President when this Article was proposed by the Congress, and shall not
prevent any person who may be holding the office of President, or acting as
President, during the term within which this Article becomes operative from
holding the office of President or acting as President during the remainder
of such term.

Section. 2. This article shall be inoperative unless it shall have been
ratified as an amendment to the Constitution by the legislatures of
three-fourths of the several States within seven years from the date of its
submission to the States by the Congress.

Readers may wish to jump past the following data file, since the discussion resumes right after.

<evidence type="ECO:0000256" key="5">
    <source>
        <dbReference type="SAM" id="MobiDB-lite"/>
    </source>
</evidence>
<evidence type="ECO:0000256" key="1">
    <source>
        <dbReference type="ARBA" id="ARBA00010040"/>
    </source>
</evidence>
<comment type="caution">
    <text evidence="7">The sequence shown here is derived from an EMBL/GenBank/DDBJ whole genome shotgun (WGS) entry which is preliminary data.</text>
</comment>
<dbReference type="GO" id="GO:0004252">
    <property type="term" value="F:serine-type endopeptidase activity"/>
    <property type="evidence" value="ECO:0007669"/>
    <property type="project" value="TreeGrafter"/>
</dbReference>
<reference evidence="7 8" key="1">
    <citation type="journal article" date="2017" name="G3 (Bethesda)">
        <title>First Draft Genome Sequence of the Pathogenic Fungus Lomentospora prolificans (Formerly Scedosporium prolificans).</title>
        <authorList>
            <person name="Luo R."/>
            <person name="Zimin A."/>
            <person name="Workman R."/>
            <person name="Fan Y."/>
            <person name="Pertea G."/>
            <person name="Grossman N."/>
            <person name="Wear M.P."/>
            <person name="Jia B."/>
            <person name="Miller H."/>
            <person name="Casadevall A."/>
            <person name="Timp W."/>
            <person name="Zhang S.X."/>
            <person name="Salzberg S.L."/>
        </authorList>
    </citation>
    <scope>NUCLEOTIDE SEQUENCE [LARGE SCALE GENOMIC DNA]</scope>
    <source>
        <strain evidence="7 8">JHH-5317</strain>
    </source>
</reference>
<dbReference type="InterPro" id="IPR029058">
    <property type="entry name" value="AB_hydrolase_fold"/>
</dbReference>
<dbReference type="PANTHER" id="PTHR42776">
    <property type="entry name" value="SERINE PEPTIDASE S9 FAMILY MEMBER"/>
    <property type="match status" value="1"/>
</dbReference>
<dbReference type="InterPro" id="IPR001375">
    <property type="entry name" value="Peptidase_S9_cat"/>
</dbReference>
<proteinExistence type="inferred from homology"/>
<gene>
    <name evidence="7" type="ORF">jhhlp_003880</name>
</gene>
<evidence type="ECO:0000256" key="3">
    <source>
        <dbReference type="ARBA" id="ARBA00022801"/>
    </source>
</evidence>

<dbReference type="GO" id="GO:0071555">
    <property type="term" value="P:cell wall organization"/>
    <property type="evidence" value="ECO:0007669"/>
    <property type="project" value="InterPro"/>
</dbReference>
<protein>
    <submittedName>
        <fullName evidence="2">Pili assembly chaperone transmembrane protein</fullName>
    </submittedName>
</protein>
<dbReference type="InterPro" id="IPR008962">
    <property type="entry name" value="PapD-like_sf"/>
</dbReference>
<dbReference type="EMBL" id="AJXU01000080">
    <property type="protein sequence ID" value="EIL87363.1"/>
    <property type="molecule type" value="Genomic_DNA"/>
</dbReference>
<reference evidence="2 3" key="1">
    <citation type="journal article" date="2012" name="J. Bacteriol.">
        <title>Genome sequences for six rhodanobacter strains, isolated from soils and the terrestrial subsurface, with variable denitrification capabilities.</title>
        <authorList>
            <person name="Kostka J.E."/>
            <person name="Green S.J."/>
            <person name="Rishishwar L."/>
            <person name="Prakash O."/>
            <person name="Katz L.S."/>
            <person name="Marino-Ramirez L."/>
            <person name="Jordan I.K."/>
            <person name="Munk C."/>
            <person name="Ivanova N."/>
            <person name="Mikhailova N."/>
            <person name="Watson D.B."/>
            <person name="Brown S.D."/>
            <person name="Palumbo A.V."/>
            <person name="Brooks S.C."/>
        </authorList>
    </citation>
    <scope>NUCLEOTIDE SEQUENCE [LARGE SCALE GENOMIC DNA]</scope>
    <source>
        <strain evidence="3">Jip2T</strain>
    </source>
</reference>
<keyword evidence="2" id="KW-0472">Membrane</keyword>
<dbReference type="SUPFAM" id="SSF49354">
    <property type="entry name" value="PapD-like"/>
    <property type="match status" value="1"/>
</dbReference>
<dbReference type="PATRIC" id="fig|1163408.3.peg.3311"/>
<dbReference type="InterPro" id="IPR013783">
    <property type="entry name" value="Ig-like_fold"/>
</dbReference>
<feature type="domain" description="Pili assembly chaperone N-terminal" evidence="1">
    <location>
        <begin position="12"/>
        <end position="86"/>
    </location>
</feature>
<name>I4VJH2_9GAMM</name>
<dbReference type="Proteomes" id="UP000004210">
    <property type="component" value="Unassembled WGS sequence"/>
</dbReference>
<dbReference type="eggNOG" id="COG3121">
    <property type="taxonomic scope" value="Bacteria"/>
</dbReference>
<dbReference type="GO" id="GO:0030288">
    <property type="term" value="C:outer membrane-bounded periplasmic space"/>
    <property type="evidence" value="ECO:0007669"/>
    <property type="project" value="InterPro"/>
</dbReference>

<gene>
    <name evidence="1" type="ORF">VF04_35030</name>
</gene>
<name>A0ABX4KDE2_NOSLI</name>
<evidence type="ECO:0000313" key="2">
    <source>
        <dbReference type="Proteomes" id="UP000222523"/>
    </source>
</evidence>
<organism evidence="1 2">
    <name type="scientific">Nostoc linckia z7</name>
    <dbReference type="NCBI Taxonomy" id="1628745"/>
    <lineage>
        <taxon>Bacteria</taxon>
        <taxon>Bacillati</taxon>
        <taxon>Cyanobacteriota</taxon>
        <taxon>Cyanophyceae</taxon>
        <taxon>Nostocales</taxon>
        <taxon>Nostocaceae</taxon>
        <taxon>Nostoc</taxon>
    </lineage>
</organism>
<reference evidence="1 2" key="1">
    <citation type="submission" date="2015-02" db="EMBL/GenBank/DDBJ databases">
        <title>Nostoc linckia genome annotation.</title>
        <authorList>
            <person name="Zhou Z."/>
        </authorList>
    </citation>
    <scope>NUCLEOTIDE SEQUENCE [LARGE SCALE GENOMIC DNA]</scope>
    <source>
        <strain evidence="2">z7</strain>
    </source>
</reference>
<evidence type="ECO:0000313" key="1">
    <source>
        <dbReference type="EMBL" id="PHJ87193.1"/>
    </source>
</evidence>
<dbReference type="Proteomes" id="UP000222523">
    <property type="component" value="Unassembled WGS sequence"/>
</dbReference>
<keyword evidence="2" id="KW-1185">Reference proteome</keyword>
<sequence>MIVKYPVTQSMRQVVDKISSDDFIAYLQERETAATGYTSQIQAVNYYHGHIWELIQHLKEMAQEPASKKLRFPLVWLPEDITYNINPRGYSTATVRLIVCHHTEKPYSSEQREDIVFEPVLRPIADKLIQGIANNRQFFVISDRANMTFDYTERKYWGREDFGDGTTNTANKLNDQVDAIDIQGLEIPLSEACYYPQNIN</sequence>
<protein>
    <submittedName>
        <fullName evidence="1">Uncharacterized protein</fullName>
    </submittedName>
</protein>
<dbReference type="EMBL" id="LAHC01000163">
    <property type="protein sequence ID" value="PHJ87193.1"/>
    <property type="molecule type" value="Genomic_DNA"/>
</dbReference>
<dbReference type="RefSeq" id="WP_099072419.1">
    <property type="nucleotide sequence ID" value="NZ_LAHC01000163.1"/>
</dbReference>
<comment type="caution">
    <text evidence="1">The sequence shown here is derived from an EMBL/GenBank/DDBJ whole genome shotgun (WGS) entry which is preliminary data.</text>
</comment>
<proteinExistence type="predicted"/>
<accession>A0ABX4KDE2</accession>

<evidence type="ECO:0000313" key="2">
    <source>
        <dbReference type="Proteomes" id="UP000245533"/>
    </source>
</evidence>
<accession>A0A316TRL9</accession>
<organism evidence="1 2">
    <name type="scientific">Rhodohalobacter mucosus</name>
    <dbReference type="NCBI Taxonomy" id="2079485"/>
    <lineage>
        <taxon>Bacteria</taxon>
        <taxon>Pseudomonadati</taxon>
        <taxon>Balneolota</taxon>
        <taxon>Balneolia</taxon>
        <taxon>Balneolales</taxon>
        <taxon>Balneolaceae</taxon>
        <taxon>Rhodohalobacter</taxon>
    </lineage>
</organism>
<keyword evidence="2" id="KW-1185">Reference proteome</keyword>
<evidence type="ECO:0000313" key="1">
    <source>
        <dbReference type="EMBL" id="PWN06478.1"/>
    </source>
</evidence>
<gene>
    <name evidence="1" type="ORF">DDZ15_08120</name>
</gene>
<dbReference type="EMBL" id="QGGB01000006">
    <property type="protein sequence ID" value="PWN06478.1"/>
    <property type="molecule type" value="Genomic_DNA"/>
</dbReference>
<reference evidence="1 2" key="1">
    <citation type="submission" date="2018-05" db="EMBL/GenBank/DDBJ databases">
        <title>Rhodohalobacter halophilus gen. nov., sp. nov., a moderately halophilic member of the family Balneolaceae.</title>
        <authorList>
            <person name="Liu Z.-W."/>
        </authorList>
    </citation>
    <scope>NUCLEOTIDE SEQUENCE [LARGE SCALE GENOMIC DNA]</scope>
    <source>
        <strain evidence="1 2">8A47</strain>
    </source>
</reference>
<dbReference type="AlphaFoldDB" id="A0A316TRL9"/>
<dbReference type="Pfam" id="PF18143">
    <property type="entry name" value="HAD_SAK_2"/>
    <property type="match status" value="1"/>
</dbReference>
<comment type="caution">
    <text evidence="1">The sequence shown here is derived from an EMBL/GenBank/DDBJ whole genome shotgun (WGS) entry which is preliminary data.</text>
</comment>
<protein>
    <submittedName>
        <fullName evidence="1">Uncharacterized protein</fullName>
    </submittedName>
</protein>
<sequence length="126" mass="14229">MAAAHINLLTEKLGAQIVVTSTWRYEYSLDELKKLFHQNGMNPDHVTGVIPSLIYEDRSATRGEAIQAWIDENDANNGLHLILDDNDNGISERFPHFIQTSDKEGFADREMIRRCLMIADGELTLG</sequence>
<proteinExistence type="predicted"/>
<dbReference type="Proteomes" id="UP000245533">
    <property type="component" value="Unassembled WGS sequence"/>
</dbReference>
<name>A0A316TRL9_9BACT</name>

Article. [XXIII.]

[Proposed 1960; Ratified 1961]

Section. 1. The District constituting the seat of Government of the United
States shall appoint in such manner as the Congress may direct:

A number of electors of President and Vice President equal to the whole
number of Senators and Representatives in Congress to which the District
would be entitled if it were a State, but in no event more than the least
populous State; they shall be in addition to those appointed by the States,
but they shall be considered, for the purposes of the election of President
and Vice President, to be electors appointed by a State; and they shall
meet in the District and perform such duties as provided by the twelfth
article of amendment.

Section. 2. The Congress shall have power to enforce this article by
appropriate legislation.

Article. [XXIV.]

[Proposed 1962; Ratified 1964]

Section. 1. The right of citizens of the United States to vote in any